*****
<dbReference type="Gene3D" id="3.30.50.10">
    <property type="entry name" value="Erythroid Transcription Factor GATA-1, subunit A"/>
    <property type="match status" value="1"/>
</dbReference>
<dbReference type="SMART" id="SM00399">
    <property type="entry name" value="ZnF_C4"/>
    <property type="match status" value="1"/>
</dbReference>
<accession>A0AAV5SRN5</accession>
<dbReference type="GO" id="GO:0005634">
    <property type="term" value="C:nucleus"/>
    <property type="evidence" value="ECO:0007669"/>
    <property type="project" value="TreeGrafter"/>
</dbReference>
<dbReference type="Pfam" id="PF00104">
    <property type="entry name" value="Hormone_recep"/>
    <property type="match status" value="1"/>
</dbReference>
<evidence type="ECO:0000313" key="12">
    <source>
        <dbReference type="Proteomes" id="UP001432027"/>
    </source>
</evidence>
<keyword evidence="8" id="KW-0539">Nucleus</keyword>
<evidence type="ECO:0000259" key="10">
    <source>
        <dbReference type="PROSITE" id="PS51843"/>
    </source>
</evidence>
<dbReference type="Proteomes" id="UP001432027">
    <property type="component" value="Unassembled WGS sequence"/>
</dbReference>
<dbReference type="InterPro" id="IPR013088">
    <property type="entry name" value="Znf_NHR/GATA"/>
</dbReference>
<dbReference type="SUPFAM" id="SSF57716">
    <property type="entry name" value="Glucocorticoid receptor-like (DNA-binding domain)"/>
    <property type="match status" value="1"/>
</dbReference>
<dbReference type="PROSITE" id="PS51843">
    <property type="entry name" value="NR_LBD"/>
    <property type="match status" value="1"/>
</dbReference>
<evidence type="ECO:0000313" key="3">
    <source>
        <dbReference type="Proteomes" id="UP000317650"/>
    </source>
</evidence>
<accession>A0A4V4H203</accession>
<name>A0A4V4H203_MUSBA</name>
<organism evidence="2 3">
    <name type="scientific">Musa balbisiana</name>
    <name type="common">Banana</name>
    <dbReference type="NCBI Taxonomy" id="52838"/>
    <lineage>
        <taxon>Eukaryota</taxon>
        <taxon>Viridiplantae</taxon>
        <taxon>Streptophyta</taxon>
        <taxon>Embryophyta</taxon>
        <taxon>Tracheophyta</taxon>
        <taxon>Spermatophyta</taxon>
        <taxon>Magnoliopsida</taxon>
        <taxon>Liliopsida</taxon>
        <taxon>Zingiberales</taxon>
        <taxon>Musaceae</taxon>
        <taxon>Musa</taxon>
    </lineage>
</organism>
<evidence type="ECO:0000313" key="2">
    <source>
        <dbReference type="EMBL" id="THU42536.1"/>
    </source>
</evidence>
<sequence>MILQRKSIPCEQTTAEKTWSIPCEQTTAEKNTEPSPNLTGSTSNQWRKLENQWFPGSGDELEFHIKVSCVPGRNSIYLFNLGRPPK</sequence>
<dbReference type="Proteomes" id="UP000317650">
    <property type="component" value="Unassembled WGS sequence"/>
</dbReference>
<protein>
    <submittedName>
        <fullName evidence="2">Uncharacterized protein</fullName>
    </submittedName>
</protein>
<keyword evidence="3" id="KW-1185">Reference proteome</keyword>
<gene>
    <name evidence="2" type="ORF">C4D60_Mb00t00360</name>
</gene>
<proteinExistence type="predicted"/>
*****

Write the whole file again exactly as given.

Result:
<dbReference type="Gene3D" id="3.30.50.10">
    <property type="entry name" value="Erythroid Transcription Factor GATA-1, subunit A"/>
    <property type="match status" value="1"/>
</dbReference>
<dbReference type="SMART" id="SM00399">
    <property type="entry name" value="ZnF_C4"/>
    <property type="match status" value="1"/>
</dbReference>
<accession>A0AAV5SRN5</accession>
<dbReference type="GO" id="GO:0005634">
    <property type="term" value="C:nucleus"/>
    <property type="evidence" value="ECO:0007669"/>
    <property type="project" value="TreeGrafter"/>
</dbReference>
<dbReference type="Pfam" id="PF00104">
    <property type="entry name" value="Hormone_recep"/>
    <property type="match status" value="1"/>
</dbReference>
<evidence type="ECO:0000313" key="12">
    <source>
        <dbReference type="Proteomes" id="UP001432027"/>
    </source>
</evidence>
<keyword evidence="8" id="KW-0539">Nucleus</keyword>
<evidence type="ECO:0000259" key="10">
    <source>
        <dbReference type="PROSITE" id="PS51843"/>
    </source>
</evidence>
<dbReference type="Proteomes" id="UP001432027">
    <property type="component" value="Unassembled WGS sequence"/>
</dbReference>
<dbReference type="InterPro" id="IPR013088">
    <property type="entry name" value="Znf_NHR/GATA"/>
</dbReference>
<dbReference type="SUPFAM" id="SSF57716">
    <property type="entry name" value="Glucocorticoid receptor-like (DNA-binding domain)"/>
    <property type="match status" value="1"/>
</dbReference>
<dbReference type="PROSITE" id="PS51843">
    <property type="entry name" value="NR_LBD"/>
    <property type="match status" value="1"/>
</dbReference>
<evidence type="ECO:0000313" key="3">
    <source>
        <dbReference type="Proteomes" id="UP000317650"/>
    </source>
</evidence>
<accession>A0A4V4H203</accession>
<name>A0A4V4H203_MUSBA</name>
<organism evidence="2 3">
    <name type="scientific">Musa balbisiana</name>
    <name type="common">Banana</name>
    <dbReference type="NCBI Taxonomy" id="52838"/>
    <lineage>
        <taxon>Eukaryota</taxon>
        <taxon>Viridiplantae</taxon>
        <taxon>Streptophyta</taxon>
        <taxon>Embryophyta</taxon>
        <taxon>Tracheophyta</taxon>
        <taxon>Spermatophyta</taxon>
        <taxon>Magnoliopsida</taxon>
        <taxon>Liliopsida</taxon>
        <taxon>Zingiberales</taxon>
        <taxon>Musaceae</taxon>
        <taxon>Musa</taxon>
    </lineage>
</organism>
<evidence type="ECO:0000313" key="2">
    <source>
        <dbReference type="EMBL" id="THU42536.1"/>
    </source>
</evidence>
<sequence>MILQRKSIPCEQTTAEKTWSIPCEQTTAEKNTEPSPNLTGSTSNQWRKLENQWFPGSGDELEFHIKVSCVPGRNSIYLFNLGRPPK</sequence>
<dbReference type="Proteomes" id="UP000317650">
    <property type="component" value="Unassembled WGS sequence"/>
</dbReference>
<protein>
    <submittedName>
        <fullName evidence="2">Uncharacterized protein</fullName>
    </submittedName>
</protein>
<keyword evidence="3" id="KW-1185">Reference proteome</keyword>
<gene>
    <name evidence="2" type="ORF">C4D60_Mb00t00360</name>
</gene>
<proteinExistence type="predicted"/>